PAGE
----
By Andrew Smalley
Nashville—With increasing numbers of nontraditional and adult learners seeking postsecondary credentials and degrees, institutions are continuing to develop new approaches and strategies to promote student success.
At NCSL's 2019 Legislative Summit, a panel of college presidents spoke about their focus on student outcomes and workforce development. The discussion was moderated by Representative Wendy Horman (R-Idaho).
As the demographics of higher education shift to older, more diverse and more financially independent students, institutions are working to develop new student supports and programs to ensure credential completion and degree attainment. Schools such as Western Governors University and National University offer online and on-campus programs in fields ranging from information technology to health care.
“We have fundamentally rethought the faculty model,” said Scott Pulsipher, president of Western Governors University. “The entire student journey is enabled by technology.”
Online programs and competency-based learning can offer students, especially those who work full time while in school, increased flexibility as they pursue a degree or credential. Many of these institutions are also focusing on reducing the costs of higher education.
“We look at how much funding is going to students who are completing on time,” Pulsipher said. “Focusing on the cost is really where you solve the affordability equation.”
David Andrews, president of National University, agrees.
“We have to look at every level of expense in order to bring cost down," he said.
Other institutions are also developing programs to help students persist and complete degree or credential programs.
“We created a set of success coaches who are institutionally independent but provide one-on-one assistance,” said Joe May, chancellor at the Dallas County Community College District. “We have food pantries and have people trained in SNAP assistance at all our campuses.”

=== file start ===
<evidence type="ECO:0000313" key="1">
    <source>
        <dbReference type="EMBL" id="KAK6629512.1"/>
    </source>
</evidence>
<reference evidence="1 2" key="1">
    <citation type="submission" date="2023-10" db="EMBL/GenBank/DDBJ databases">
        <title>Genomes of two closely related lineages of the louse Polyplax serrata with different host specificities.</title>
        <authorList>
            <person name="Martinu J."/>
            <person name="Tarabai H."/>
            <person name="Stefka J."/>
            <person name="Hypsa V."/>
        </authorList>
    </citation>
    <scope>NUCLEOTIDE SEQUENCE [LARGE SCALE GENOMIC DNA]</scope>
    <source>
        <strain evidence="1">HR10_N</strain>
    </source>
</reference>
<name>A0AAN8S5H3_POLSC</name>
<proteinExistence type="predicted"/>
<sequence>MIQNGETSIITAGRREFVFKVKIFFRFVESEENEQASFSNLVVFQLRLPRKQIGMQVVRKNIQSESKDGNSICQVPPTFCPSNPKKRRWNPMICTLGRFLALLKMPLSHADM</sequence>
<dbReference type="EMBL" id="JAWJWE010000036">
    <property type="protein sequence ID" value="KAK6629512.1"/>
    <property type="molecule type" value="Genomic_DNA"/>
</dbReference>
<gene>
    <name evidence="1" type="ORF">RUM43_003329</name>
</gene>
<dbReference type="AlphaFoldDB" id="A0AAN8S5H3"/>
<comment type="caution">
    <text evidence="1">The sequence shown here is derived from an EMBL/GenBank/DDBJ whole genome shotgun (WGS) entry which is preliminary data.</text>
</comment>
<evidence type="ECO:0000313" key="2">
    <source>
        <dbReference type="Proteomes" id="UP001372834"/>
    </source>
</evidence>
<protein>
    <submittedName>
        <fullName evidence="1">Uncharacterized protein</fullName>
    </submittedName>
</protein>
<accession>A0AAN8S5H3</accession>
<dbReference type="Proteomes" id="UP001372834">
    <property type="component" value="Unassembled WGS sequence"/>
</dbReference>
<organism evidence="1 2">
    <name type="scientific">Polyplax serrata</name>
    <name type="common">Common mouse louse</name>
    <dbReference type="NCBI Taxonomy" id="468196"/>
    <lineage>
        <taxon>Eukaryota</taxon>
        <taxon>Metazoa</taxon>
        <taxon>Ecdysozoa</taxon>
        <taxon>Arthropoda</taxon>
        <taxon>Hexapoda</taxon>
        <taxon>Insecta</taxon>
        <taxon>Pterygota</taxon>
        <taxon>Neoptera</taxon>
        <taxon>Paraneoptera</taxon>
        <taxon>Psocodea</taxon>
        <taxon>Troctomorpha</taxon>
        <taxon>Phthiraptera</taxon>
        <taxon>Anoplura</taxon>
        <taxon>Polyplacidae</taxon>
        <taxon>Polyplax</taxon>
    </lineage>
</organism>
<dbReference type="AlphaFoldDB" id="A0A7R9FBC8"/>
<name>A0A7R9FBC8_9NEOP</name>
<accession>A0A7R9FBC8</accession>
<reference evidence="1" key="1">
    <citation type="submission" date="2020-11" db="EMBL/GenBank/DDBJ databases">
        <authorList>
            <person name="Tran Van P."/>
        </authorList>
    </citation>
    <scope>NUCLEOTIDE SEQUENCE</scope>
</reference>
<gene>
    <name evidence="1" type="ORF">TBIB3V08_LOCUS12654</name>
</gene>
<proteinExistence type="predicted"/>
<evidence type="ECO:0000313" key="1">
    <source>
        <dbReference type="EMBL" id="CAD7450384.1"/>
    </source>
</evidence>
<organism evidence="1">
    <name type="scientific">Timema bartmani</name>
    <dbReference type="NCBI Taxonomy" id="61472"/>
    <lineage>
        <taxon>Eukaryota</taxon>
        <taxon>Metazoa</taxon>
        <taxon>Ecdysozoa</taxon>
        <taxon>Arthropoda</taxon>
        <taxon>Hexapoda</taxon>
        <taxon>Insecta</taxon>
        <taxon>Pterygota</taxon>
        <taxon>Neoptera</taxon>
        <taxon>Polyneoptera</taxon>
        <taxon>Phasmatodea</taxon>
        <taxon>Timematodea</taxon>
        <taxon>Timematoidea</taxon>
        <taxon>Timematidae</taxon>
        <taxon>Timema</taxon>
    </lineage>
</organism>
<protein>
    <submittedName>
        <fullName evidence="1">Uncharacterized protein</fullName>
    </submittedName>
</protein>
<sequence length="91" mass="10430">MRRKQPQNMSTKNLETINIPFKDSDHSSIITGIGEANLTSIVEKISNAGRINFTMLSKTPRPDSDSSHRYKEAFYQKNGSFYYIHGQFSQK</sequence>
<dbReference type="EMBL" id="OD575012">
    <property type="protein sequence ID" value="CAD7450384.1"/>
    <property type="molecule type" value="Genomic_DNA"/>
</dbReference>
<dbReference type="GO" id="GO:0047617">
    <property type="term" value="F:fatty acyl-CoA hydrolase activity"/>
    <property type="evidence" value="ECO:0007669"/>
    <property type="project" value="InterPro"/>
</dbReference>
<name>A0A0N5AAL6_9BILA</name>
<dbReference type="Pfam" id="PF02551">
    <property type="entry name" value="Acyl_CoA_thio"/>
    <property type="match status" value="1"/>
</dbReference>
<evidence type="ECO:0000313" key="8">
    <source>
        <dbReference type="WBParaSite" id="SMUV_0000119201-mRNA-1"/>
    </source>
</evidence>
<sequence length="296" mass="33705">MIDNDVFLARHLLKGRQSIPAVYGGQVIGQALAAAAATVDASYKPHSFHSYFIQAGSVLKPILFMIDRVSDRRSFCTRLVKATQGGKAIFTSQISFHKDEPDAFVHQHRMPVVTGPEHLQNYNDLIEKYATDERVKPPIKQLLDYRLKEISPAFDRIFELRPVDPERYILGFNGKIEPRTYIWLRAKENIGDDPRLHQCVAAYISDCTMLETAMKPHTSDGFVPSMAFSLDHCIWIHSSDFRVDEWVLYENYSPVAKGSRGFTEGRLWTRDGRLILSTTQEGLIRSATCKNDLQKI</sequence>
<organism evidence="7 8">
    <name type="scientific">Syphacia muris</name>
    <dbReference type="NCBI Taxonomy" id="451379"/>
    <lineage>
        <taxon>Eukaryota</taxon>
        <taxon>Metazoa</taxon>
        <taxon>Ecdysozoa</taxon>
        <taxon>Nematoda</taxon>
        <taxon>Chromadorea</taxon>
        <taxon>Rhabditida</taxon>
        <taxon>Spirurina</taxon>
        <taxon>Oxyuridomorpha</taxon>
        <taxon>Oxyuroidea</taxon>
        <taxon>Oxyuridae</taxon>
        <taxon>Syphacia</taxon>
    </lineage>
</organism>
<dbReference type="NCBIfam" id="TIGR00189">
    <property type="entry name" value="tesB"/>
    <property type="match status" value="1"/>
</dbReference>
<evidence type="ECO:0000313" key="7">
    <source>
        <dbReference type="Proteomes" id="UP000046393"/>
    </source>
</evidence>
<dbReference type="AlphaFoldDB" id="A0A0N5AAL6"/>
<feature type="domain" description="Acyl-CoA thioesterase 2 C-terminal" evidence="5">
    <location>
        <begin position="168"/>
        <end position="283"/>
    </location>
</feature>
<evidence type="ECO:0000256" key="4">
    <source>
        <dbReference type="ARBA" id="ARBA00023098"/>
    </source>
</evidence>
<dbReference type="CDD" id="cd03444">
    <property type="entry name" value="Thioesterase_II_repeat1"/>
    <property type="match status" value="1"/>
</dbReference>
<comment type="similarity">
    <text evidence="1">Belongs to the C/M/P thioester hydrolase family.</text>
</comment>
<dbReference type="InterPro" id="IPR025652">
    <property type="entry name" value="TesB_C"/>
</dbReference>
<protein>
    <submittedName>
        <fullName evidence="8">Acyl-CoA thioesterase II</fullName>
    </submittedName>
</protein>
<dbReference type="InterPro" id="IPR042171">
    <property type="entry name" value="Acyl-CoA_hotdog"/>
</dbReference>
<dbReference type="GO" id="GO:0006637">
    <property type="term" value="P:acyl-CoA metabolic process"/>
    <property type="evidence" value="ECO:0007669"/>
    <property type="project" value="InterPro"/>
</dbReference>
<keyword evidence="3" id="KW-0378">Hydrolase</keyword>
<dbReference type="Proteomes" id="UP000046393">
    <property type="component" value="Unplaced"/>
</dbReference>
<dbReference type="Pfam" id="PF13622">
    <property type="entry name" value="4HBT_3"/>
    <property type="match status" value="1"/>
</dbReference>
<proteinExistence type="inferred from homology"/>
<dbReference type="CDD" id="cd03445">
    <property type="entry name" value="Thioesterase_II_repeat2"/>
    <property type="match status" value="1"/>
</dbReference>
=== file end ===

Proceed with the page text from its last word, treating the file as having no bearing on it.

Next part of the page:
Many students who attend these open-access institutions have had previous unsuccessful attempts in higher education.
“A lot of our students have been to college before, they need to get out of college,” Andrews said. “We share that commitment across the institutions.”
Even as schools work to put student success first, many institutional challenges remain.
“One thing that I believe very strongly is that institutional autonomy is the enemy,” May said. “If you are not collaborating, you are not supporting the learner. You need to work together.”
One area of improvement specifically identified for policymakers was data sharing between institutions.
“From a policy side, we must encourage more sharing of data so we can look at the learner all the way through their journey,” May added. “Students bring a learning record with them and we need to see that.”
Pulsipher said his institution believes interventions between faculty and students can be better informed by data.
“Our model is like having 24/7 office hours,” he said.
As legislators and higher education institutions search for solutions to student success, the ideas and models being developed and implemented at online and hybrid institutions may spread to other, more traditional providers.
“Higher education is starting to pick up some momentum and change,” Andrews said. “The catalyst for those changes might be universities you have never heard of, but the traditional universities will catch on.”
Andrew Smalley is a research analyst in NCSL’s Education Program.